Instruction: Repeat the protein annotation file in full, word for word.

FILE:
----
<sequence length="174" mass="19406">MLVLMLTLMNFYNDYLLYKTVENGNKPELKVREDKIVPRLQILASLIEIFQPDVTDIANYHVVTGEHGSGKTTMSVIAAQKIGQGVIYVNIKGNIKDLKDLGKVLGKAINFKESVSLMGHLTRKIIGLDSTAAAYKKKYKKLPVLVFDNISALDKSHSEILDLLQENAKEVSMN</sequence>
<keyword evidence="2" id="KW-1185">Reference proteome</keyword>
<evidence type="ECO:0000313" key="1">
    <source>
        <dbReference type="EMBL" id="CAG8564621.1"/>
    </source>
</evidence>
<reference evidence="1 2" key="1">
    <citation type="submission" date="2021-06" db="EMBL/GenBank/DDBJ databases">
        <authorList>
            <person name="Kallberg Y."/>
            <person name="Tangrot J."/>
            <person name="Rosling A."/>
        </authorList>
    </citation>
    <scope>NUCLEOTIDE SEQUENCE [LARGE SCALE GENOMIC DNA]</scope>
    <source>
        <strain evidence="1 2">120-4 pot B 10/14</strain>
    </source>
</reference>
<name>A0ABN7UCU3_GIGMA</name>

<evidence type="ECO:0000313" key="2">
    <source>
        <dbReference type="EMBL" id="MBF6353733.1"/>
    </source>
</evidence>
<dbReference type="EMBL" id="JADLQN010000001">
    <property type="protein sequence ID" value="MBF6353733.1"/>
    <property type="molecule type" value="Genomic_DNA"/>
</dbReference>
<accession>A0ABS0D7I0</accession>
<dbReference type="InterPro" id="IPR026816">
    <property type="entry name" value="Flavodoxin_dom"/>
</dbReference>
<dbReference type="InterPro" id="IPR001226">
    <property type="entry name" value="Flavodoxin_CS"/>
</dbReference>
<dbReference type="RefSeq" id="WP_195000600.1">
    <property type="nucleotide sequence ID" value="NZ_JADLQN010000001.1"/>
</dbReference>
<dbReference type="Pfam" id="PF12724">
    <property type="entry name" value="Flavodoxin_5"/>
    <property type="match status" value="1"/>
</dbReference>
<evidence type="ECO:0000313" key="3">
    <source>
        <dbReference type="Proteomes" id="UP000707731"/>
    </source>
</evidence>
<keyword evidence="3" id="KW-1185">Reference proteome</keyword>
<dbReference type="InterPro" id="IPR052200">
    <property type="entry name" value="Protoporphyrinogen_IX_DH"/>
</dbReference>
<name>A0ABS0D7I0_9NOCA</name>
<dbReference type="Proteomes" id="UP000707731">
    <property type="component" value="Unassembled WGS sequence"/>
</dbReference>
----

<sequence length="174" mass="19406">MLVLMLTLMNFYNDYLLYKTVENGNKPELKVREDKIVPRLQILASLIEIFQPDVTDIANYHVVTGEHGSGKTTMSVIAAQKIGQGVIYVNIKGNIKDLKDLGKVLGKAINFKESVSLMGHLTRKIIGLDSTAAAYKKKYKKLPVLVFDNISALDKSHSEILDLLQENAKEVSMN</sequence>
<keyword evidence="2" id="KW-1185">Reference proteome</keyword>
<evidence type="ECO:0000313" key="1">
    <source>
        <dbReference type="EMBL" id="CAG8564621.1"/>
    </source>
</evidence>
<reference evidence="1 2" key="1">
    <citation type="submission" date="2021-06" db="EMBL/GenBank/DDBJ databases">
        <authorList>
            <person name="Kallberg Y."/>
            <person name="Tangrot J."/>
            <person name="Rosling A."/>
        </authorList>
    </citation>
    <scope>NUCLEOTIDE SEQUENCE [LARGE SCALE GENOMIC DNA]</scope>
    <source>
        <strain evidence="1 2">120-4 pot B 10/14</strain>
    </source>
</reference>
<name>A0ABN7UCU3_GIGMA</name>

<evidence type="ECO:0000313" key="2">
    <source>
        <dbReference type="EMBL" id="MBF6353733.1"/>
    </source>
</evidence>
<dbReference type="EMBL" id="JADLQN010000001">
    <property type="protein sequence ID" value="MBF6353733.1"/>
    <property type="molecule type" value="Genomic_DNA"/>
</dbReference>
<accession>A0ABS0D7I0</accession>
<dbReference type="InterPro" id="IPR026816">
    <property type="entry name" value="Flavodoxin_dom"/>
</dbReference>
<dbReference type="InterPro" id="IPR001226">
    <property type="entry name" value="Flavodoxin_CS"/>
</dbReference>
<dbReference type="RefSeq" id="WP_195000600.1">
    <property type="nucleotide sequence ID" value="NZ_JADLQN010000001.1"/>
</dbReference>
<dbReference type="Pfam" id="PF12724">
    <property type="entry name" value="Flavodoxin_5"/>
    <property type="match status" value="1"/>
</dbReference>
<evidence type="ECO:0000313" key="3">
    <source>
        <dbReference type="Proteomes" id="UP000707731"/>
    </source>
</evidence>
<keyword evidence="3" id="KW-1185">Reference proteome</keyword>
<dbReference type="InterPro" id="IPR052200">
    <property type="entry name" value="Protoporphyrinogen_IX_DH"/>
</dbReference>
<name>A0ABS0D7I0_9NOCA</name>
<dbReference type="Proteomes" id="UP000707731">
    <property type="component" value="Unassembled WGS sequence"/>
</dbReference>